Aspirin linked to less severe COVID-19, fewer deaths, study shows

Low-dose aspirin was associated with a decreased risk of ventilation, ICU admission and mortality in COVID-19 patients in a study published March 17 in Anesthesia & Analgesia. 

The study looked at 412 COVID-19 patients across the U.S. from March to July 2020. The 98 patients receiving aspirin saw a 44 percent reduction in the need for mechanical ventilation, a 43 percent reduction in ICU admission and a 47 percent reduction in mortality. The aspirin group also needed significantly less oxygen support upon hospital admission. 

There were no differences in major bleeding or overt thrombosis between the aspirin users and non-aspirin users, but the initial levels of fibrinogen — a protein involved in blood-clotting — was lower in those on aspirin, according to the study, conducted by researchers from George Washington University in Washington, D.C.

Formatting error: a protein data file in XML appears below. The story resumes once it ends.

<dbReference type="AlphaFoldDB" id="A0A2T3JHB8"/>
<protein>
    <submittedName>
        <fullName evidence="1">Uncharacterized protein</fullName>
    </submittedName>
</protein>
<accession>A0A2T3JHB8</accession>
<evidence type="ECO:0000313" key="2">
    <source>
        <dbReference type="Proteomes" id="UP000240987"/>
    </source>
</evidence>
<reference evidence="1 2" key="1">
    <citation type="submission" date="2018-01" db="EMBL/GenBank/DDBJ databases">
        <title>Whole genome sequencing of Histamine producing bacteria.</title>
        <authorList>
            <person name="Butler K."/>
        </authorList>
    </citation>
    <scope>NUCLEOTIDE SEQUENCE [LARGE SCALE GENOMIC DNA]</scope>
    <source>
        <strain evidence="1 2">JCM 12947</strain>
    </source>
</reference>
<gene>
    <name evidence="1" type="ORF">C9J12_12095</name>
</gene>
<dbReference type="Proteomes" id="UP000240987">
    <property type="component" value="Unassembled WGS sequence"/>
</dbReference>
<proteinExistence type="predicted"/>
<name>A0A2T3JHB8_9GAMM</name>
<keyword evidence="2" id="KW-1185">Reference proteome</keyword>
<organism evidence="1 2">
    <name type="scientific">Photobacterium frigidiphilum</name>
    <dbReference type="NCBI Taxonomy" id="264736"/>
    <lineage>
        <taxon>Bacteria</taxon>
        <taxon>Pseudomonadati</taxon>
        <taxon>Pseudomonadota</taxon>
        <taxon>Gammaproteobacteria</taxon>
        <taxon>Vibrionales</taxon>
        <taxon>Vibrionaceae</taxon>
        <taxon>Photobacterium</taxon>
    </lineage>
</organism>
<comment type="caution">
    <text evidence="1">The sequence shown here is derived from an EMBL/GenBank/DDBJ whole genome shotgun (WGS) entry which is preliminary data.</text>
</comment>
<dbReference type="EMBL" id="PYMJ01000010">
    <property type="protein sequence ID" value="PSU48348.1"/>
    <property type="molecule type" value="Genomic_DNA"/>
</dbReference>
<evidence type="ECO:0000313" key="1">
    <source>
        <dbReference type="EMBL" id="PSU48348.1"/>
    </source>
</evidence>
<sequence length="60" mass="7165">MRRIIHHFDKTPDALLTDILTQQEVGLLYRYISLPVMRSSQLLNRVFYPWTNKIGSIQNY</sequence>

"Aspirin is low-cost, easily accessible, and millions are already using it to treat their health conditions. Finding this association is a huge win for those looking to reduce risk from some of the most devastating effects of COVID-19," lead author of the study Jonathan Chow, MD, said in a news release. Dr. Chow is an assistant professor of anesthesiology and critical care medicine at the George Washington School of Medicine and Health Sciences.

Find the full study here

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